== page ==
The individualism-collectivism dimension alone has inspired thousands of empirical studies examining cultural differences. More specifically, people in individualistic societies, such as the United States, Australia, New Zealand, South Africa, and most of the northern and western European countries, tend to emphasize individual rights, such as freedom, privacy, and autonomy.
They tend to view themselves as unique and special, and are free to express their individual thoughts, opinions, and emotions. Individualists also value equality; they do not differentiate between ingroups and outgroups, applying the same standards universally, also known as universalism.
In comparison, people in collectivistic societies, such as most of Latin American, African, and Asian countries, and the Middle East, tend to view themselves as part of an interconnected social network.
They emphasize the obligations they have toward their ingroup members, and are willing to sacrifice their individual needs and desires for the benefits of the group.
They care about their relationships with ingroups, often by treating them differently than strangers or outgroup members, which is also known as particularism. In high power distance societies, such as many Latin American countries, most of African and Asian counties, and most counties in the Mediterranean area, people generally accept power as an integral part of the society.
Hierarchy and power inequality are considered appropriate and beneficial. The superiors are expected to take care of the subordinates, and in exchange for that, the subordinates owe obedience, loyalty, and deference to them, much like the culture in the military.
It is quite common in these cultures that the seniors or the superiors take precedence in seating, eating, walking, and speaking, whereas the juniors or the subordinates must wait and follow them to show proper respect. Similarly, the juniors and subordinates refrain from freely expressing their thoughts, opinions, and emotions, particularly negative ones, such as disagreements, doubts, anger, and so on.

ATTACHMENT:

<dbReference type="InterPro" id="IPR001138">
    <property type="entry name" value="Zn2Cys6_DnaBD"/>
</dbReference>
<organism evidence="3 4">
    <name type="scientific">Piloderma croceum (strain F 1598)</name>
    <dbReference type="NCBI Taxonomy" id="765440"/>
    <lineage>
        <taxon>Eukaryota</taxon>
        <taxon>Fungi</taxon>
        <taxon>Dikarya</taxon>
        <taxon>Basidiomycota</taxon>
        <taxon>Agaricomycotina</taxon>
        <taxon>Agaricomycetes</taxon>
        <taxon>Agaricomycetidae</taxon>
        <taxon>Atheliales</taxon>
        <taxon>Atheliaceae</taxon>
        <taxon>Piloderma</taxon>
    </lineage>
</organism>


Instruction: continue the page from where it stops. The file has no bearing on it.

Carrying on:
It is not surprising that, except for a couple of exceptions, such as France, most high power distance societies are also collectivistic societies.
In contrast, in low power distance cultures, most of which are individualistic societies, people value equality and seek to minimize or eliminate various kinds of social and class inequalities.
They value democracy, and juniors and subordinates are free to question or challenge authority. People from high uncertainty avoidance cultures, such as many Latin American cultures, Mediterranean cultures, and some European e.Rapport management: a framework for r-bridal.comally speaking: Managing rapport through talk across cultures (pp.
). London: Continuum. Spencer-Oatey, Using the theory of politeness as a springboard, Culturally Speaking develops a new framework for analyzing interactions.
The book examines both comparative and interactive aspects of cross-cultural communication through a variety of disciplines, theories, and empirical data. Anyone interested in. College essay writing serviceNo PlagiarismMust have in-text citationsAPA formatScholarly References X7Include Reference PageRead Assignment Instructions BelowIn this assignment, you will prepare a communications policy for a company that you are familiar with or a fictitious company you create.
(4) H. Spencer-Oatey, Culturally Speaking: Managing Rapport through Talk across Cultures. New York: Cassel, Finally, my real reason for pondering this and writing thoughts out were to help me answer the question: “If I were teaching agile development, and understood it to be culture, and not process, how would I go about it?”.
Sociolinguistic Competence in the Complimenting Act of Native Chinese and American English Speakers: A Mirror of Cultural Value Data collection in pragmatics research. In H. Spencer-Oatey (Ed.), Culturally speaking: Managing rapport through talk across cultures (pp.
). London and New York: Continuum. Google Scholar An essay in the. However, most of the time, cultures are set through the years, and is difficult to change overnight. In summary, short term goals are set in accordance to the culture, while long term goals are the elements that strongly affects the culture of the community or group.